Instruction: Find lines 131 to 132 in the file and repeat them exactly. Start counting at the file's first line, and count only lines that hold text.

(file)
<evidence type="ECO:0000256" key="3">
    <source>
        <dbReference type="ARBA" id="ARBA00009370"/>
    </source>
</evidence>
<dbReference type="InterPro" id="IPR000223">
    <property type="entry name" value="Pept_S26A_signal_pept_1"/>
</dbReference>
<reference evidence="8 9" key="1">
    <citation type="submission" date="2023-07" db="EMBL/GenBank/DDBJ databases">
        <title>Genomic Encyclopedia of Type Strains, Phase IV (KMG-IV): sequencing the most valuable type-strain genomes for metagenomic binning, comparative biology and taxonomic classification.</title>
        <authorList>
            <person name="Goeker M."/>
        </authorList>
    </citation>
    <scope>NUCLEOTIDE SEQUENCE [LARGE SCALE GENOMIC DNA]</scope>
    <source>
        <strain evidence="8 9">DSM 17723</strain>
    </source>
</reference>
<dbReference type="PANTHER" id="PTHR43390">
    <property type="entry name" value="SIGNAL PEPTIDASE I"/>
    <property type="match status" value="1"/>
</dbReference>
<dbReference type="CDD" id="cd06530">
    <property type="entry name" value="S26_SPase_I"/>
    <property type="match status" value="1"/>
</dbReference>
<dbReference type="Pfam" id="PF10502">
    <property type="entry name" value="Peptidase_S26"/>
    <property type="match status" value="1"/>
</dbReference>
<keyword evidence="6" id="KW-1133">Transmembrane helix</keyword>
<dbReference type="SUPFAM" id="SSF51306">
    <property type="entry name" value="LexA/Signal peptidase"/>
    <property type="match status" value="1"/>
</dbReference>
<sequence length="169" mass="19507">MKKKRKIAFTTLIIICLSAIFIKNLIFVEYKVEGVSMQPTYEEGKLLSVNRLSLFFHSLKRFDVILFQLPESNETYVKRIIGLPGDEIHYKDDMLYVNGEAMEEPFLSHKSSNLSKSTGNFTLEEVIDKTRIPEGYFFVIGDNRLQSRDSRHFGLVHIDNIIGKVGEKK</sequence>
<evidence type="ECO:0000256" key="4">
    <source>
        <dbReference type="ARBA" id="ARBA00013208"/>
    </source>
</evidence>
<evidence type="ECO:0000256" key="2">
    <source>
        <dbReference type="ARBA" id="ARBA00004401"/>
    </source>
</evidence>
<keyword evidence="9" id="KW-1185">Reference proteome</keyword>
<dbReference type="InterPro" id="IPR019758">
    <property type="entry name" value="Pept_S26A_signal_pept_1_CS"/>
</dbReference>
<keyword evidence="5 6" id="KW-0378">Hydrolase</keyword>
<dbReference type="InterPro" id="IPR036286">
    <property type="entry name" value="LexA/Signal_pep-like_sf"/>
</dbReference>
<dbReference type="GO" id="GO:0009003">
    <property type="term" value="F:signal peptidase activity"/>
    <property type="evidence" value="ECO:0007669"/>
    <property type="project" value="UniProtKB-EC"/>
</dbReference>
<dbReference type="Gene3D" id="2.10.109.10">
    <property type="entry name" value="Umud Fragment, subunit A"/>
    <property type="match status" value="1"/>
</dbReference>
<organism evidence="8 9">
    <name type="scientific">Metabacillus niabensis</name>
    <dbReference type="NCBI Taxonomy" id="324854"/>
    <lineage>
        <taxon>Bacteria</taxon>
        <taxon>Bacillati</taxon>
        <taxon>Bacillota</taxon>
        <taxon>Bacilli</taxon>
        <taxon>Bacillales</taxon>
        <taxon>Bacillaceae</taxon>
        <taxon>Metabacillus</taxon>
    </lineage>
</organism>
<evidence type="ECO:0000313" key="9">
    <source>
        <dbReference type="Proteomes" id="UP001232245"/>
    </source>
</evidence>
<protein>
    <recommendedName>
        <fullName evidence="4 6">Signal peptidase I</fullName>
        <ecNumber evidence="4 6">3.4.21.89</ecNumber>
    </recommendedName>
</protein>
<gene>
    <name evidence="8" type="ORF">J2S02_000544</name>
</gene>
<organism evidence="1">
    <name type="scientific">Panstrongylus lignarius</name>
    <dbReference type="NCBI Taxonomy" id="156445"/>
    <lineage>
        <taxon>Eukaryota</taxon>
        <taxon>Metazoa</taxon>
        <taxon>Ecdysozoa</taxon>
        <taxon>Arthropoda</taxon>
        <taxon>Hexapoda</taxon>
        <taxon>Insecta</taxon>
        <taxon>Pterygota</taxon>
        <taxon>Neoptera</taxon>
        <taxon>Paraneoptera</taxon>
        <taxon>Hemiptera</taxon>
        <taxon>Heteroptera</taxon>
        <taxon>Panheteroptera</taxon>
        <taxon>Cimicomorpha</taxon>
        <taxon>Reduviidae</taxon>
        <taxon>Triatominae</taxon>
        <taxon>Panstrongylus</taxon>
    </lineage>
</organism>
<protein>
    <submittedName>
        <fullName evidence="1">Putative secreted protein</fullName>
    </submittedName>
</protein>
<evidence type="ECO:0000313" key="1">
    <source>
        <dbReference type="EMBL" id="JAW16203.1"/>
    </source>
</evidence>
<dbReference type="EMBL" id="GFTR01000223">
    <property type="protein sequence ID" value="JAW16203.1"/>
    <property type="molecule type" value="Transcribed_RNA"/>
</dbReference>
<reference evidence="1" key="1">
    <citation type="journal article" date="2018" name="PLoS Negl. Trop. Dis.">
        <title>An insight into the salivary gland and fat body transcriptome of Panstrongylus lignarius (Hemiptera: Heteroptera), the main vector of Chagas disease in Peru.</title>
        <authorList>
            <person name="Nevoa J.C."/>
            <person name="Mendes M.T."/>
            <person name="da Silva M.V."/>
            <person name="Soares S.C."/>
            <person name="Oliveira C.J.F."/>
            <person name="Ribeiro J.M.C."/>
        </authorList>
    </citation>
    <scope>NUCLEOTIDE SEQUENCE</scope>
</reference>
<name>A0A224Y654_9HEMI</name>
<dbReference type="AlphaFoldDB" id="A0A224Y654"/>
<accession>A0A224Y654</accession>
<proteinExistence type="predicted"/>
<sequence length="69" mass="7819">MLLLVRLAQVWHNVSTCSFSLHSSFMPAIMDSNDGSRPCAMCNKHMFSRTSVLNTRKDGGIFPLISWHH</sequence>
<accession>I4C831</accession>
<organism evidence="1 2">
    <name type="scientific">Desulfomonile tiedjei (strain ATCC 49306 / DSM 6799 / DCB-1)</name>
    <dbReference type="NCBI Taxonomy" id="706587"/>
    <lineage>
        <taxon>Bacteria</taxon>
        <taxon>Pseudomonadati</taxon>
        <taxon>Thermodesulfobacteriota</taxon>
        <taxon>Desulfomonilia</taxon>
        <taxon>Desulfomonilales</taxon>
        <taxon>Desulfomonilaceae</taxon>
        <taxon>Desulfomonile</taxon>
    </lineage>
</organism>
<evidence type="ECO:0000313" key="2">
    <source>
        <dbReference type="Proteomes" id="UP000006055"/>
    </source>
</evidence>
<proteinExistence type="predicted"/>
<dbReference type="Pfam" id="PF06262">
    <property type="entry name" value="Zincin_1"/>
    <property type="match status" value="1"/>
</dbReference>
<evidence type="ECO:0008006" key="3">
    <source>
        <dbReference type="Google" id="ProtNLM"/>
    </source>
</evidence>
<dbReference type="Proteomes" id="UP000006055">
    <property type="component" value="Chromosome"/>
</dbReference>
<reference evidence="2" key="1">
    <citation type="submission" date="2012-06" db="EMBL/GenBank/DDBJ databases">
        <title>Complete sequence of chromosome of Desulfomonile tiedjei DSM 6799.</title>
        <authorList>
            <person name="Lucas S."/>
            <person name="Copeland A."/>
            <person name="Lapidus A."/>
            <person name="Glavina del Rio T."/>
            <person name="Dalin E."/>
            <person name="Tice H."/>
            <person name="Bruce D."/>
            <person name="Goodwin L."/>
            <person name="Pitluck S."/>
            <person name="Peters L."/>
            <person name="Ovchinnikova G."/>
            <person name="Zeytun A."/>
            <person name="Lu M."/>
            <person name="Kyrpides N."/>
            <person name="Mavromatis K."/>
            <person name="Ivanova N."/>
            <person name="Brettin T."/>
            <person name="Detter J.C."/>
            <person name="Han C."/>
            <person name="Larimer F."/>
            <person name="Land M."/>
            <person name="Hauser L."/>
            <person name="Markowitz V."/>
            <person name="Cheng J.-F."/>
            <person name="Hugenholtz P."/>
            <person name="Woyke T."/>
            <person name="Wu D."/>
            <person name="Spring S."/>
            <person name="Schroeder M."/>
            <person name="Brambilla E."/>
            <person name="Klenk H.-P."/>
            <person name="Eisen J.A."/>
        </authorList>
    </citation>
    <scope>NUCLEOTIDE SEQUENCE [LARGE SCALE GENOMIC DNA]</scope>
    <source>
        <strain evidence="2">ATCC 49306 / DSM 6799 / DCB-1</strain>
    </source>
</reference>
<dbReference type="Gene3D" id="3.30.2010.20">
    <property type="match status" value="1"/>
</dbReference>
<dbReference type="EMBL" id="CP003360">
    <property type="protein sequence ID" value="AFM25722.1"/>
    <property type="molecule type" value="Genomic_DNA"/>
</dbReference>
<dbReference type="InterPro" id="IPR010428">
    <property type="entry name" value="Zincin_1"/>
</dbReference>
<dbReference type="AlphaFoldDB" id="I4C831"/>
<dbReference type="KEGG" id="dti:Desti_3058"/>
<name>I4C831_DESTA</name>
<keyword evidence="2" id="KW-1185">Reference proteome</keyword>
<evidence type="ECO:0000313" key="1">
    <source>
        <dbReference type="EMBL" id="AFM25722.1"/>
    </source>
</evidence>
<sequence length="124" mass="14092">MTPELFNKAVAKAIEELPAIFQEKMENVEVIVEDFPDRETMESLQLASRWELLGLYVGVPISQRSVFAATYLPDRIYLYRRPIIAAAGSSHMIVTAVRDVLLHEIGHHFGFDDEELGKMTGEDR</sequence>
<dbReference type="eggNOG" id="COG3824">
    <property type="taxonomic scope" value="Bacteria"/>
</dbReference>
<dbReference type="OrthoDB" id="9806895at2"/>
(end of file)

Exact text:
        <title>An insight into the salivary gland and fat body transcriptome of Panstrongylus lignarius (Hemiptera: Heteroptera), the main vector of Chagas disease in Peru.</title>
        <authorList>